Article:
Senator Barack Obama's (D-Ill) platform is his politics of "understanding." Obama has been careful not to define the issues upon which he runs; rather, he explains that it is time to "move forward," to discard "ideology," to reach a new "common ground" built on an "understanding" of broad-based values. Of course, this is pure Grade A pap, since Obama fails to define those values, except in broad generalities. Yes, he's for the flag (but not against burning it -- he voted against the flag-protection amendment), motherhood (as long as taxpayers foot the bill for daycare and abortion on demand remains legal) and apple pie (he has not had to vote on apple pie). But where does he stand?
Obama is a liberal, and a rather radical liberal at that. According to Obama's new best seller, "The Audacity of Hope," Obama hates Ronald Reagan: He was "disturbed by Ronald Reagan's election in 1980 unconvinced by his John Wayne, "Father Knows Best" pose, his policy by anecdote, and his gratuitous assaults on the poor." (31)
He loves Jimmy Carter: "a Democrat who -- with his emphasis on human rights -- seemed prepared to once again align moral concerns with a strong defense." (288)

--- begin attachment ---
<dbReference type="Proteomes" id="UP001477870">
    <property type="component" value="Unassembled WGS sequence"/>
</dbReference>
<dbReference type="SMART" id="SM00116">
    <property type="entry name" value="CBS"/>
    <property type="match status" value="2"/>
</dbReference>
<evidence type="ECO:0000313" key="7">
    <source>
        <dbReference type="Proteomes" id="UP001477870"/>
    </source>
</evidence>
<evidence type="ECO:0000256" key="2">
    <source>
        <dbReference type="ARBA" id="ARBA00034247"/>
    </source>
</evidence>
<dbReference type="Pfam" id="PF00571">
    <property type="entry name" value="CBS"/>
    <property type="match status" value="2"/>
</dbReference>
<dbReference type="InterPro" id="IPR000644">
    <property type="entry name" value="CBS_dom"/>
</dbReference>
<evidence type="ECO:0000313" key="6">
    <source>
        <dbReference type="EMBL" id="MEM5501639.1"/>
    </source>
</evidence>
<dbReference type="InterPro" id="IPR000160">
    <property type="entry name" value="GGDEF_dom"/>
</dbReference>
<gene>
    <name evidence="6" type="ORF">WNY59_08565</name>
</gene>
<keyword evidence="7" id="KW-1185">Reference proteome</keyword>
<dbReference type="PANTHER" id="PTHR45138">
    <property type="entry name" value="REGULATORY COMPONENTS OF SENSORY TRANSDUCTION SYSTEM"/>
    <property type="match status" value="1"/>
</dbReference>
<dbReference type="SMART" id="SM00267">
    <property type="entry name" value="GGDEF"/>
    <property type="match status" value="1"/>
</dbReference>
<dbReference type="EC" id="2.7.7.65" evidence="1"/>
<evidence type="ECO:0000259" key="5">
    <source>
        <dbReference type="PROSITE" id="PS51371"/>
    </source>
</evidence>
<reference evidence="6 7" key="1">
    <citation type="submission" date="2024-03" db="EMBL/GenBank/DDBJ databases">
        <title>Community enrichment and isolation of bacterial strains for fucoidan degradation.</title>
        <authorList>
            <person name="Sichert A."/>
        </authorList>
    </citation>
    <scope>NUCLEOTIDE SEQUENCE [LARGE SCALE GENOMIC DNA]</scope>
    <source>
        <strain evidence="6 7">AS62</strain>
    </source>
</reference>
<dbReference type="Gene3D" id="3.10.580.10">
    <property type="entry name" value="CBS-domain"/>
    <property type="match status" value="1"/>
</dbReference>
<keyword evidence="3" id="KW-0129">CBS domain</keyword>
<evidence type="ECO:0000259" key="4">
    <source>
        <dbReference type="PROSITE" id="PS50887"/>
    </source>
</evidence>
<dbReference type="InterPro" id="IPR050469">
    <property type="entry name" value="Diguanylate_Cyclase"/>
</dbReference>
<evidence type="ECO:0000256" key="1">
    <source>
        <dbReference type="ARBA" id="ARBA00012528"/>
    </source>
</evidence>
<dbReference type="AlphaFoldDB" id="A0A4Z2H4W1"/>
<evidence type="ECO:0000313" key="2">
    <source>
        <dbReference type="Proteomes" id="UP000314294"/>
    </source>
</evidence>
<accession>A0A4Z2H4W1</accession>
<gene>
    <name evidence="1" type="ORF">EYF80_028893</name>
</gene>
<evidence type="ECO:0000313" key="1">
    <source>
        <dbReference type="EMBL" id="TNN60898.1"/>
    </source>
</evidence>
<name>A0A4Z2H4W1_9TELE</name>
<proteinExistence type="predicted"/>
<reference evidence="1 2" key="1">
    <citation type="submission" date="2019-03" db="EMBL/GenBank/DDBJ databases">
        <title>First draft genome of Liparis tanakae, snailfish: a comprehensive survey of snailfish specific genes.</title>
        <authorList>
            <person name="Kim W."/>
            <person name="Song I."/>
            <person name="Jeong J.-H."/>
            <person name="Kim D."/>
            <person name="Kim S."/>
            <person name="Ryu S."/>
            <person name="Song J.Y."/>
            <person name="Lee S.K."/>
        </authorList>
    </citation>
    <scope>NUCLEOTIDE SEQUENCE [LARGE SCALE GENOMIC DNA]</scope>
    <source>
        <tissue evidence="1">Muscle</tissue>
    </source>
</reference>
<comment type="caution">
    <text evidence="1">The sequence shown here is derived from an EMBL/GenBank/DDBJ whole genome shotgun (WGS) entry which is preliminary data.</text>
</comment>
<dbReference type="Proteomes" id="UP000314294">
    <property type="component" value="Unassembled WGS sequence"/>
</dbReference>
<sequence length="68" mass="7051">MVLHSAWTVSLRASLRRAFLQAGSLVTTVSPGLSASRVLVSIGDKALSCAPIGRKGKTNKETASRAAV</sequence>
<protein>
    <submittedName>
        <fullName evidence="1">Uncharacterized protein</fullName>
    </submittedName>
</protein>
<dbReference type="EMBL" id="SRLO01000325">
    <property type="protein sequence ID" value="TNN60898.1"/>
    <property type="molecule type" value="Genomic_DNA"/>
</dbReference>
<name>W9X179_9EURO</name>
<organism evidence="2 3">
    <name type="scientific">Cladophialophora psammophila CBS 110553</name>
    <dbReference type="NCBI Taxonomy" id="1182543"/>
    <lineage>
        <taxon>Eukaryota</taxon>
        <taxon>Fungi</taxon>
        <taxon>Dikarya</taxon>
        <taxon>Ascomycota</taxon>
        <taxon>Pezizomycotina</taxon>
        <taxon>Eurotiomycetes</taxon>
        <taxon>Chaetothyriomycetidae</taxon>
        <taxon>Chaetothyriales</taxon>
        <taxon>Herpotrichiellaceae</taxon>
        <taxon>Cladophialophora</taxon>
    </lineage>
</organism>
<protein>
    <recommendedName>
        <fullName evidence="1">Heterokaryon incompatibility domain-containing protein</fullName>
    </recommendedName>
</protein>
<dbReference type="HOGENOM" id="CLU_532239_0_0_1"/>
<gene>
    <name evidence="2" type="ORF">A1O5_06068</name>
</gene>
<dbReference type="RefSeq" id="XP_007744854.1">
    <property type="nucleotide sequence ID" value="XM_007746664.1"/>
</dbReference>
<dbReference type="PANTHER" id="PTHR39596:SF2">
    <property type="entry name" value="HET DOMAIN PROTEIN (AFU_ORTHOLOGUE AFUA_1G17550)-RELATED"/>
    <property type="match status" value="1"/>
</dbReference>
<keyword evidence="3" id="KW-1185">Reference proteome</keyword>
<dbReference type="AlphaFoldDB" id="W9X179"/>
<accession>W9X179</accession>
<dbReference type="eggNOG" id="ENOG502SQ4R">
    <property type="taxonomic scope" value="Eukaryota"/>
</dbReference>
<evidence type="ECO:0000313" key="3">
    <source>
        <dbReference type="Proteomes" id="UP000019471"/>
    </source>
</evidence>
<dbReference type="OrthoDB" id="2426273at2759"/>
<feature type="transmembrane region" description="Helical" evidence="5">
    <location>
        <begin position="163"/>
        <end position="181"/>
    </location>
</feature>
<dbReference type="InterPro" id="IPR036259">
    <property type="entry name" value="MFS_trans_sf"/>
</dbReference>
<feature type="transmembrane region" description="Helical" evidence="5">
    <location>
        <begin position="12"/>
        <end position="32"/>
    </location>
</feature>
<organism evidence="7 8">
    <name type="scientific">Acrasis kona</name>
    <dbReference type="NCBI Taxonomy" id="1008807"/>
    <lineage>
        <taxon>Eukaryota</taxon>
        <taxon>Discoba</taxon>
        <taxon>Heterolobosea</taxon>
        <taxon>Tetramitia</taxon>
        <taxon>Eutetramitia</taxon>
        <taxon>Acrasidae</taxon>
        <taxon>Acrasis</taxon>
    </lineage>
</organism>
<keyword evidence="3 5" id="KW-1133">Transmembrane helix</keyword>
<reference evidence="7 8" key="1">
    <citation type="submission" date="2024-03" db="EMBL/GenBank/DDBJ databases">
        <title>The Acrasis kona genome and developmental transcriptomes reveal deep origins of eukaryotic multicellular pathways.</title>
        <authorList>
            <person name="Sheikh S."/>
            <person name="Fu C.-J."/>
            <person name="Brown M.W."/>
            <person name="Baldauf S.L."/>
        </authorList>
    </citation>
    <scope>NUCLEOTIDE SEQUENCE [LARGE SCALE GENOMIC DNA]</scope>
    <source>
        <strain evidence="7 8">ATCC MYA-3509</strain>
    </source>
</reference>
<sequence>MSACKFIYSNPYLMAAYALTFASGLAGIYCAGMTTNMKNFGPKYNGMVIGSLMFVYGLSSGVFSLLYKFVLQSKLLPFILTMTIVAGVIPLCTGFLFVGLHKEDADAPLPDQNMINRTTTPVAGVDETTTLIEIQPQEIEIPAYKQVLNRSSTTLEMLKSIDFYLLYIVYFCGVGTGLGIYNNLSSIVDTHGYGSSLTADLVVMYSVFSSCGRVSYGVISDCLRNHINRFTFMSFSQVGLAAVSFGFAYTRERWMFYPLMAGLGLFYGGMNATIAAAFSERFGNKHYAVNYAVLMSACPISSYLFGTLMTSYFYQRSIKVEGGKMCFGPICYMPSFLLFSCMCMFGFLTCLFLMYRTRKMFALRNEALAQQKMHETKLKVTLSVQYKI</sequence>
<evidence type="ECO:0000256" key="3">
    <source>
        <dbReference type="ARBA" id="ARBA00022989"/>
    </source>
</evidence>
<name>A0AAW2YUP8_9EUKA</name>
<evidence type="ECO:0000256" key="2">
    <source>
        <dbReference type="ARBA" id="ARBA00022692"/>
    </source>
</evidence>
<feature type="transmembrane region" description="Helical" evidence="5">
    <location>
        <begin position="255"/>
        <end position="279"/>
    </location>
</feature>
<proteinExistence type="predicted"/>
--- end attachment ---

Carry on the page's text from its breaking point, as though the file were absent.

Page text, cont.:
Despite his protestations to the contrary, he dislikes President Bush: "The President's eyes became fixed; his voice took on the agitated, rapid tone of someone neither accustomed to nor welcoming interruption; his easy affability was replaced by an almost messianic certainty." (45) He repeats "war for oil" slander: "Is cheap oil worth the costs -- in blood and treasure -- of war?" (310)
He slimes Rush Limbaugh: "if Rush Limbaugh's listeners enjoy hearing him call me 'Osama Obama,' my attitude is, let them have their fun." (122) As Limbaugh has explained repeatedly, it was Senator Ted Kennedy (D-MA) who first mislabeled Obama "Osama." Limbaugh is making fun of Kennedy, not Obama, when he references the misnomer.
Obama insults evangelicals: "Their fervor has gone mainstream. There are various explanations for this success, from the skill of evangelicals in marketing religion to the charisma of their leaders." (202)
He suggests that the Bible tolerates homosexuality: "For many practicing Christians, the same inability to compromise may apply to gay marriage. I find such a position troublesome, particularly in a society in which Christian men and women have been known to engage in adultery or other violations of their faith without civil penalty. I [am not] willing to accept a reading of the Bible that considers an obscure line in Romans to be more defining of Christianity than the Sermon on the Mount." (222)